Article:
Saturday 4 May 2019

Banning r/me_ira: What happens when you drop the /s?

Reddit occasionally bans controversial subreddits, chiefly based on moral decisions. A few examples would be digital cesspits such as r/beatingwomen, r/incels and more recently r/watchpeopledie.

r/watchpeopledie was removed the day following the horrific 2019 New Zealand mosque mass shooting, where it had posted videos glorifying the violent event. There is a similar thread to last week's banning of r/me_ira.

r/me_ira was a place for witty user created content about The Troubles in Northern Ireland. The name comes from r/meirl, a popular subreddit with self-deprecating memes, looking at the funny side of being a depressed millennial. r/me_ira was followed the same concept, with the same grisly humour managing to dovetail perfectly with the Northern Ireland mentality.

I must admit, I have enjoyed and laughed many times at the memes, with razor-sharp critical commentary and political satire on the events in Northern Ireland. However, the 'Irish' sections on Reddit have always been populated with Irish-Americans, and this is where the problems started with me_ira.

I've written about how our native gallows humour predates The Troubles, citing Flan O'Brien as an example with his seminal masterpiece, The Third Policeman. I wonder if this humour can be interpreted as some kind of coping mechanism? Either way, it's clear that this particular subreddit was misunderstood by many Irish-American posters.

The sarcasm of this parody subreddit was utterly lost on these trolls, and their ridiculous pro-IRA contributions were largely ignored and downvoted. As people from Northern Ireland, we like to laugh at ourselves. r/me_ira offered a Hole in the Wall Gang approach to the historic conflict issues for the post-Good Friday Agreement generation. By contrast, the pro-IRA posting from mostly American Redditors failed to embrace the self-deprecating nature of the subreddit, attempting to stir up Republican action from across the water in some kind of self-righteous Hollywood crusade.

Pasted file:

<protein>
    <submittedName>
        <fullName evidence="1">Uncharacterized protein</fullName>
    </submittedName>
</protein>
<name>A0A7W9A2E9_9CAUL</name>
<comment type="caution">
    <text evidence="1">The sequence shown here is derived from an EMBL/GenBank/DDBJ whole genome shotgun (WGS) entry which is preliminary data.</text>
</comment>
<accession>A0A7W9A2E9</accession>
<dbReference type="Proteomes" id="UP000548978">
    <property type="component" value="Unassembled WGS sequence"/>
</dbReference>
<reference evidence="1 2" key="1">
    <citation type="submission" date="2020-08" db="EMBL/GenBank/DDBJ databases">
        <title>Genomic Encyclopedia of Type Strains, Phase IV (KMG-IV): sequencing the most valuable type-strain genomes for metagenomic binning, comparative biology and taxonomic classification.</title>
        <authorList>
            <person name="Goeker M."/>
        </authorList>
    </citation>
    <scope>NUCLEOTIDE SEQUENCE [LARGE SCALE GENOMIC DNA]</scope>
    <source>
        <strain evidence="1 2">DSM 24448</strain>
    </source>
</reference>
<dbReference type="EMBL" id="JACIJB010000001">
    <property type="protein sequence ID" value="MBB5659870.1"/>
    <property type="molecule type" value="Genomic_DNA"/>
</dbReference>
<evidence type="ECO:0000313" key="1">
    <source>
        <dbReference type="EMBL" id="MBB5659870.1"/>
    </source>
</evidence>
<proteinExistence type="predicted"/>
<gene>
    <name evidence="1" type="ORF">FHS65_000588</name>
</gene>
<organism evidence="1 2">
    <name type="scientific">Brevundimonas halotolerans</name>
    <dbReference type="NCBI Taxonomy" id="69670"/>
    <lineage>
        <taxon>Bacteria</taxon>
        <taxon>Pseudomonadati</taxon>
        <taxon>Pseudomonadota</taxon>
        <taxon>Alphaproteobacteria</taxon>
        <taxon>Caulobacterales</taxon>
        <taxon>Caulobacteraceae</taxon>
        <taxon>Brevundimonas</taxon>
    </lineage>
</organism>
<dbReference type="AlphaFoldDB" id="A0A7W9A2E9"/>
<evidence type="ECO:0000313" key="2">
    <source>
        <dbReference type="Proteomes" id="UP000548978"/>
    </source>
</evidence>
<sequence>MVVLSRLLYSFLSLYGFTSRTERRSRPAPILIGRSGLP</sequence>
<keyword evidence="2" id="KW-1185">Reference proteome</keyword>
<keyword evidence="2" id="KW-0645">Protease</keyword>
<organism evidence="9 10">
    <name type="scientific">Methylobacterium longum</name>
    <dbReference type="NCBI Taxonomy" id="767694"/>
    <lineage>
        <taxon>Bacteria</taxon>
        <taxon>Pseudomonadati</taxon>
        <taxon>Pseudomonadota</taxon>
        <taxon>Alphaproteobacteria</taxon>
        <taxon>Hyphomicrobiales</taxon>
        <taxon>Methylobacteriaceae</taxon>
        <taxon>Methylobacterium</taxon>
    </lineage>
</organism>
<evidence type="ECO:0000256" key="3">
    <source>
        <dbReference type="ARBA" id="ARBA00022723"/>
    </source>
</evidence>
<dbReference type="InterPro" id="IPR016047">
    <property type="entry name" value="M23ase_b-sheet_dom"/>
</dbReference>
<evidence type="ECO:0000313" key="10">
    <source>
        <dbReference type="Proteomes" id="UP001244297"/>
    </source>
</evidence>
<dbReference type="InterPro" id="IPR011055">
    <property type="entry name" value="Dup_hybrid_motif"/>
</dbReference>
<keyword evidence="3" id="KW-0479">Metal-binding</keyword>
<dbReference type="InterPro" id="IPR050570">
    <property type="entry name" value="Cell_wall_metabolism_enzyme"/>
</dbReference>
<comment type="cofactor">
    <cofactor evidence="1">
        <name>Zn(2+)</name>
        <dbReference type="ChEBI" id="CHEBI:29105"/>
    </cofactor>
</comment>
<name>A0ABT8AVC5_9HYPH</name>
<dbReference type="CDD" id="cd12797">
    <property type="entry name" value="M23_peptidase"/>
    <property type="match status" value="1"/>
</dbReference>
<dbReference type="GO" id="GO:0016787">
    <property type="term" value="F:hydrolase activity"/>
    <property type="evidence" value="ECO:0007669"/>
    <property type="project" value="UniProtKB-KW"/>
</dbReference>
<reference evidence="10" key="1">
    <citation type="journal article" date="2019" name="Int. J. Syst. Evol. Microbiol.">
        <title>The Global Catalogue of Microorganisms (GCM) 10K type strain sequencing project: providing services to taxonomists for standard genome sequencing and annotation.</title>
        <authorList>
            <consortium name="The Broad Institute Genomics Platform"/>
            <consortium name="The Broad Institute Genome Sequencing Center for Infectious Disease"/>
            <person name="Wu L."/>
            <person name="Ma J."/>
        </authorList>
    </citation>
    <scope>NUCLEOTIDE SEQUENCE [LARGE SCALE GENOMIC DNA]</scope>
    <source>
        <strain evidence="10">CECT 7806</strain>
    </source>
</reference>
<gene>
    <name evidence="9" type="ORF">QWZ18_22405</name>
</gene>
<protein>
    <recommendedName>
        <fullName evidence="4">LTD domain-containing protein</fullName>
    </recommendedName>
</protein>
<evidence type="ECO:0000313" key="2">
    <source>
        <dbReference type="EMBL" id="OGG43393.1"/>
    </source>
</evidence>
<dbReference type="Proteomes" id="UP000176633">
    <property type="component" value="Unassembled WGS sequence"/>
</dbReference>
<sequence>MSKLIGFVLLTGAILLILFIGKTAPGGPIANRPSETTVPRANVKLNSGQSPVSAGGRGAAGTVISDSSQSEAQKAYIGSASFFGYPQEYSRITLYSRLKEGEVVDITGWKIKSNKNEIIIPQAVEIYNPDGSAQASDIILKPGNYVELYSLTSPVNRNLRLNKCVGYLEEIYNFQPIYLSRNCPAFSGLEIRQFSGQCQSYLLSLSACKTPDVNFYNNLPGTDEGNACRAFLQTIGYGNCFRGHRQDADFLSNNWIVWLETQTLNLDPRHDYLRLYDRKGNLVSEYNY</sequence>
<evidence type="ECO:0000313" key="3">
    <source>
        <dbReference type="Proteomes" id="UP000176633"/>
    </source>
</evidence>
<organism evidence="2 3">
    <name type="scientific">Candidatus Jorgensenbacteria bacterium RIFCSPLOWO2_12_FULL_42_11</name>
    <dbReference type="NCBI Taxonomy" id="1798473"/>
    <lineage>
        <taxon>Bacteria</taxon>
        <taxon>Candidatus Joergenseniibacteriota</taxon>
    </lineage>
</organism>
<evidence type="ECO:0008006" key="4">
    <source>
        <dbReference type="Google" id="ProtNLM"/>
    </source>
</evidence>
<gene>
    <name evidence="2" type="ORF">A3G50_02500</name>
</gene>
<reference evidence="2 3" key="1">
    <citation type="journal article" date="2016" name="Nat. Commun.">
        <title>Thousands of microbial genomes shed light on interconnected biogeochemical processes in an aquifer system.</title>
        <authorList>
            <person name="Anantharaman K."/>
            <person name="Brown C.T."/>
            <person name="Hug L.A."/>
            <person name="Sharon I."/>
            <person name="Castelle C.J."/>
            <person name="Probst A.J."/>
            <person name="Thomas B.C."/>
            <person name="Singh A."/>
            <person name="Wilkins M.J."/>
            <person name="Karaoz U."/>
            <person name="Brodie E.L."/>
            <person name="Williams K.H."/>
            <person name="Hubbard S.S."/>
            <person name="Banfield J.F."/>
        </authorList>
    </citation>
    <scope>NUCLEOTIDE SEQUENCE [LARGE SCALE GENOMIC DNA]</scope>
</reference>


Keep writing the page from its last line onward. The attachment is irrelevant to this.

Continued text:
There is a lot to unpack with this kind of internet behaviour. We see a common theme run through all right-wing/nihilist/extremist/alienated cesspools across the Internet. The predominant use of memes is perhaps one of the weirdest things to investigate. Easily sharable and instantly recognisable, they offer simple punchline opinions with often funny or cartoonish imagery, disguising their actual negative implications. It's easy to understand how the humour in a subreddit like r/me_ira would be misinterpreted as one that glorifies violence and nationalism, as opposed to one which condemns it. In the end, it appeared that few could distinguish between this fine line, and an ever-increasing controversial contribution from right-wing 'plastic paddy' America led to a full ban.

Like most subreddit bans, the ban on r/me_ira was triggered by the reaction to a horrific event: the murder of Lyra McKee. One of the few moderators of the subreddit commented:
'…it is good it came to an end. It was filed with yanks as many others mentioned and trying to ban all the ignorant folk was hard. The jokes got repetitive, and it went from okay to dog shit when Lyra McKee died (rip).'
'Parody turns to support when the educated craic dealers are switched with ignorant yanks. Fun while it lasted, but I guess that's another Irish sub freed of yanks.'
They are referring to the harsh criticism of McKee and the glorification of the idiot children who shot her. One American 'Fenian' commented 'No one should care about a Fag Journalist'. It's so strange to witness a comedy subreddit evolve into the very thing it tried to parody. We are surely better off without it.